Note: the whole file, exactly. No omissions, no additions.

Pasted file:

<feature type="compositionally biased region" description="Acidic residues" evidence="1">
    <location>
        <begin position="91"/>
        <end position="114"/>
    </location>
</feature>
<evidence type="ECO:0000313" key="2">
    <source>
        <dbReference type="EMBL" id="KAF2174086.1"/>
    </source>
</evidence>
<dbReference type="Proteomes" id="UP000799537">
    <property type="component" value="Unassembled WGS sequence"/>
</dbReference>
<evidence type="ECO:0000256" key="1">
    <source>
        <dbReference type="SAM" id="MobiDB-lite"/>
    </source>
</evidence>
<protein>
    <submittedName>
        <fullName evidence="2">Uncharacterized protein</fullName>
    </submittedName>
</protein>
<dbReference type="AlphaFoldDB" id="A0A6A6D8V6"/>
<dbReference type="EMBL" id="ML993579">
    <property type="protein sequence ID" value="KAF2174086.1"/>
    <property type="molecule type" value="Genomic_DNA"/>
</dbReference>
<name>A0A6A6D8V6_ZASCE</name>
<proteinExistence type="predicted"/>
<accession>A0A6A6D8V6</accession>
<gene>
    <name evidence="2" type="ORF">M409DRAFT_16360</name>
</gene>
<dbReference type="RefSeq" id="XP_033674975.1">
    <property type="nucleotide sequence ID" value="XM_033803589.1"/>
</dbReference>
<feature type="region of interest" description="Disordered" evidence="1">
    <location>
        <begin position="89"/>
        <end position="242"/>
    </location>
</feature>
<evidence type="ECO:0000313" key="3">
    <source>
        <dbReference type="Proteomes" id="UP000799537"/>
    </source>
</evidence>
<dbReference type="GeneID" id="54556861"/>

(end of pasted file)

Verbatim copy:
<feature type="compositionally biased region" description="Acidic residues" evidence="1">
    <location>
        <begin position="91"/>
        <end position="114"/>
    </location>
</feature>
<evidence type="ECO:0000313" key="2">
    <source>
        <dbReference type="EMBL" id="KAF2174086.1"/>
    </source>
</evidence>
<dbReference type="Proteomes" id="UP000799537">
    <property type="component" value="Unassembled WGS sequence"/>
</dbReference>
<evidence type="ECO:0000256" key="1">
    <source>
        <dbReference type="SAM" id="MobiDB-lite"/>
    </source>
</evidence>
<protein>
    <submittedName>
        <fullName evidence="2">Uncharacterized protein</fullName>
    </submittedName>
</protein>
<dbReference type="AlphaFoldDB" id="A0A6A6D8V6"/>
<dbReference type="EMBL" id="ML993579">
    <property type="protein sequence ID" value="KAF2174086.1"/>
    <property type="molecule type" value="Genomic_DNA"/>
</dbReference>
<name>A0A6A6D8V6_ZASCE</name>
<proteinExistence type="predicted"/>
<accession>A0A6A6D8V6</accession>
<gene>
    <name evidence="2" type="ORF">M409DRAFT_16360</name>
</gene>
<dbReference type="RefSeq" id="XP_033674975.1">
    <property type="nucleotide sequence ID" value="XM_033803589.1"/>
</dbReference>
<feature type="region of interest" description="Disordered" evidence="1">
    <location>
        <begin position="89"/>
        <end position="242"/>
    </location>
</feature>
<evidence type="ECO:0000313" key="3">
    <source>
        <dbReference type="Proteomes" id="UP000799537"/>
    </source>
</evidence>
<dbReference type="GeneID" id="54556861"/>